HARTFORD – As Connecticut lawmakers continue to debate a proposal that would end the sale of flavored tobacco in the state, leading public health organizations are calling on the legislature to reject the current language, which is rife with dangerous loopholes.
Minnesota Is 25th State to Go Smoke-free
WASHINGTON, D.C. -- October 1, 2007 -- Minnesota's statewide smoke-free law takes effect today, meaning that half of the United States is now protected by a smoke-free policy. As the 25th smoke-free state, Minnesota's comprehensive legislation prohibits smoking in all restaurants, bars and casinos.
"That half of the United States is smoke-free is a testament to both the dedication of our grassroots army working across the country to advocate for workers' protection from secondhand smoke and the will of the public to support these lifesaving public policy measures," said Daniel E. Smith, president of the American Cancer Society Cancer Action Network (ACS CAN). "Just like the other 24 states and more than 2,600 communities that are smoke-free, Minnesota workers and patrons alike will now enjoy safe, smoke-free environments free from the deadly toxins in secondhand smoke. We hope that the progress made today will inspire the remaining communities and states to make enacting smoke-free legislation a priority."
As a percentage of the population, 59 percent of Americans now live under smoke-free laws at the state or local level. Most recently, New Hampshire went smoke-free September 17th. Minnesota's home cities of Minneapolis and St. Paul already enjoy a local smoke-free ordinance.
ACS CAN and its sister charitable organization, the American Cancer Society, are working state by state, conducting comprehensive lobbying, grassroots and media campaigns to make passage of strong smoke-free policies a priority.
The smoke-free trend has been accelerating in recent years. In 2002, just two states had passed smoke-free laws. In a mere five years, 25 states are now smoke-free and another three states will take effect in the next year and a half. The following is a summary of the different categories of smoke-free laws that have been enacted across the states. Nine states, along with Puerto Rico and Washington, D.C. have a statewide law in effect that requires all workplaces, restaurants and bars be 100% smoke-free; Arizona, Delaware, Hawaii, Massachusetts, New Jersey, New York, Ohio, Rhode Island and Washington state. Eight states; California, Colorado, Connecticut, Maine, Minnesota, New Hampshire, New Mexico and Vermont have 100% smoke-free restaurants and bars. Florida, Louisiana, Montana, Nevada and Utah's workplaces and restaurants are 100% smoke-free, North Dakota and South Dakota's law covers 100% non-hospitality workplaces, and Idaho has smoke-free restaurants. Illinois and Maryland will become smoke-free in January and February of next year, respectively, and Oregon will follow suit in January 2009.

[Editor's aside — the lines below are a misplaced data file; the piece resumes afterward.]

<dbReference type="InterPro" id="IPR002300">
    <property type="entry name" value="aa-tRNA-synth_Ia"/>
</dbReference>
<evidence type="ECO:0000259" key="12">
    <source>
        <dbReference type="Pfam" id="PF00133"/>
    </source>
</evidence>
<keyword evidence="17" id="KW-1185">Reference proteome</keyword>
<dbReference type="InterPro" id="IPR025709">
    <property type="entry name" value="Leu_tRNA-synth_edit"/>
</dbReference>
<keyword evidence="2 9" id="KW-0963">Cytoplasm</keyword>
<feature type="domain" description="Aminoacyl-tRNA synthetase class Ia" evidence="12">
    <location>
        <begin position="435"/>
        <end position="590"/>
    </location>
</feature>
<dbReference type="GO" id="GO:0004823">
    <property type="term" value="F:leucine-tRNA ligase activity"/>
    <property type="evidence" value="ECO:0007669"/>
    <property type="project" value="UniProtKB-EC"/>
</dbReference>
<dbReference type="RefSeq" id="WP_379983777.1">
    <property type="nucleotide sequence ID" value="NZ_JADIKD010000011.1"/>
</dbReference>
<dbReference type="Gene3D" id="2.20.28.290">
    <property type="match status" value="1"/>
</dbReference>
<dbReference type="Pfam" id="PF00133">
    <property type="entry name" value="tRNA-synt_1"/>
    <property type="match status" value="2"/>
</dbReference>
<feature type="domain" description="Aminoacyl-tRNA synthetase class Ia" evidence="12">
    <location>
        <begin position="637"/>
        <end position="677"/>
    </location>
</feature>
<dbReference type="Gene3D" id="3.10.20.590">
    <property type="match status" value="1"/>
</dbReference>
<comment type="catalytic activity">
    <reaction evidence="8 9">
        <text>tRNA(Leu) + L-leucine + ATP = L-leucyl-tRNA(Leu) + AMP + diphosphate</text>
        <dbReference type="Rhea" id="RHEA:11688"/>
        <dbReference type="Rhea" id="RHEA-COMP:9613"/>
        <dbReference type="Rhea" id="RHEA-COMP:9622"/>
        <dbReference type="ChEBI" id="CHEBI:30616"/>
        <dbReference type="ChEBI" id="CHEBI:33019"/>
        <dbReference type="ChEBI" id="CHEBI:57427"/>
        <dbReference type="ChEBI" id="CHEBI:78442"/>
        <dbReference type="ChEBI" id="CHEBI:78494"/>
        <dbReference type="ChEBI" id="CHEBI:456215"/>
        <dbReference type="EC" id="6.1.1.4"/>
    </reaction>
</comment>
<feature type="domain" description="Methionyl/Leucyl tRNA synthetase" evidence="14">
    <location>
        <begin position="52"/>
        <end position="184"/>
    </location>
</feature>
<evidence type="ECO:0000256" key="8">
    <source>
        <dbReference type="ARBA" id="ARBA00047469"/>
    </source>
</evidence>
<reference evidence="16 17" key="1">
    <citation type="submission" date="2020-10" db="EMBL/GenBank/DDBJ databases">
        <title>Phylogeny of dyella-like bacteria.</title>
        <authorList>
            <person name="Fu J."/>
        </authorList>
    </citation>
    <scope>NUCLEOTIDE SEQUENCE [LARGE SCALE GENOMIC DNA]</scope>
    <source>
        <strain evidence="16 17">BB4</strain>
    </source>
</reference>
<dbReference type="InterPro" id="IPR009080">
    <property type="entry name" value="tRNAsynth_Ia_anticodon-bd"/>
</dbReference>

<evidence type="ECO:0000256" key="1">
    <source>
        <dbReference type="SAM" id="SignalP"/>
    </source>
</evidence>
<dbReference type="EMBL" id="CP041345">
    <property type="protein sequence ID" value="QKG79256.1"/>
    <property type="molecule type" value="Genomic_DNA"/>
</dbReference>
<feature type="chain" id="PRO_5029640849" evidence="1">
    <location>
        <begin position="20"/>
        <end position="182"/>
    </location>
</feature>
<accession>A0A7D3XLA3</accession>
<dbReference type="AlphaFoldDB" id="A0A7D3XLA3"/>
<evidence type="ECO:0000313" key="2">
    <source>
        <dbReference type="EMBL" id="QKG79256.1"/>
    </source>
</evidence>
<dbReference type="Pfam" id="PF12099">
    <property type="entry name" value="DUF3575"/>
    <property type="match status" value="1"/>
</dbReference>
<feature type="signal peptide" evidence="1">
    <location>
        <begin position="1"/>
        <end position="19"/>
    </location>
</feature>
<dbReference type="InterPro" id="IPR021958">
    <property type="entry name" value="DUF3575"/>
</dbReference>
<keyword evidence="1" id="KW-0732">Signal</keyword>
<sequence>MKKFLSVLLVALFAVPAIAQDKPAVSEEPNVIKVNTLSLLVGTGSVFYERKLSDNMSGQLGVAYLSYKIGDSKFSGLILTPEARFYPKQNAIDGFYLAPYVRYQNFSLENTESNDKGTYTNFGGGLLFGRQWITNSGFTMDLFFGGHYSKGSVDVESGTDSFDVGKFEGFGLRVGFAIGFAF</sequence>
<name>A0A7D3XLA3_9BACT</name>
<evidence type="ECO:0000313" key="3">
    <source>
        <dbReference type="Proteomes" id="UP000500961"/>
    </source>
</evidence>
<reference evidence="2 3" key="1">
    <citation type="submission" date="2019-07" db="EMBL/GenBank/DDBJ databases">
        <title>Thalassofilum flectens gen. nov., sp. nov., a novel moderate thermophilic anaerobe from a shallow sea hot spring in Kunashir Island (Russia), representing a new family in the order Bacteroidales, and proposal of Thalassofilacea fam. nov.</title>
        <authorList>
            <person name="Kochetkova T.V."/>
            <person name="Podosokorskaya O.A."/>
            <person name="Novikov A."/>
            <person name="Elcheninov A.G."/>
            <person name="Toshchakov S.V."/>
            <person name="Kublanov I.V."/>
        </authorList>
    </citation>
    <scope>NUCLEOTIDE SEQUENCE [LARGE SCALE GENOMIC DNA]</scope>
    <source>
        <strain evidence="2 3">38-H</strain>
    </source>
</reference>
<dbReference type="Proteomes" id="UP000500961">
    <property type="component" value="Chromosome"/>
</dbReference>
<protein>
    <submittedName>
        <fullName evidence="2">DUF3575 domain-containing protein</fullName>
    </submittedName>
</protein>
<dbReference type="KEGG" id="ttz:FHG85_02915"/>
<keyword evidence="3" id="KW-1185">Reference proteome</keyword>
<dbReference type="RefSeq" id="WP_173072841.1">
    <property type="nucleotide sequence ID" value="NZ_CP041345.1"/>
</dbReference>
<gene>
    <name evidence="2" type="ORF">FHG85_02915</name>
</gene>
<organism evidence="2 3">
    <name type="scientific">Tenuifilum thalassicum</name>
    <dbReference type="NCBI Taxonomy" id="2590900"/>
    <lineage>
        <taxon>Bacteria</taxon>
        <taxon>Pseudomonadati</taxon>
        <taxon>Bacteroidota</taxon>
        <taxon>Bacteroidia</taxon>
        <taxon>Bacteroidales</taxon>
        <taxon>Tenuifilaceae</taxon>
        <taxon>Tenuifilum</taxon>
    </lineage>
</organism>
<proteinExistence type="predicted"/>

This year, the prestigious Institute of Medicine and the President's Cancer Panel, two independent, credible bodies, released reports recommending the continued passage of smoke-free laws at the local and state levels. The reports build on dozens of peer-reviewed independent studies on the benefits of smoke-free communities and the U.S. Surgeon General's landmark 2006 report which concluded there is no safe level of exposure to secondhand smoke. The report also confirmed that smoke-free policies do not have an adverse impact on the hospitality industry. In fact, public support for smoke-free laws continues to grow across the nation. Zagat Survey® has consistently found that restaurant goers are more likely to dine out when restaurants are smoke-free. Last year the survey found that 89 percent of all Americans believe smoking should be eliminated in restaurants.
Smoking remains the leading preventable cause of death in the United States, with 30 percent of all cancer deaths caused by tobacco use. Moreover, secondhand smoke is a major health hazard, proven to cause lung cancer, heart disease and emphysema. With 4,000 chemicals and more than 60 carcinogens, including arsenic and polonium, secondhand smoke is responsible for 3,000 lung cancer deaths annually and another 35,000 to 45,000 deaths from heart disease in otherwise healthy non-smokers.
ACS CAN is the nonprofit, nonpartisan sister advocacy organization of the American Cancer Society, which is dedicated to eliminating cancer as a major health problem. ACS CAN works to encourage lawmakers, candidates and government officials to support laws and policies that will make cancer a top national priority. ACS CAN gives ordinary people extraordinary power to fight cancer. For more information, visit www.fightcancer.org.
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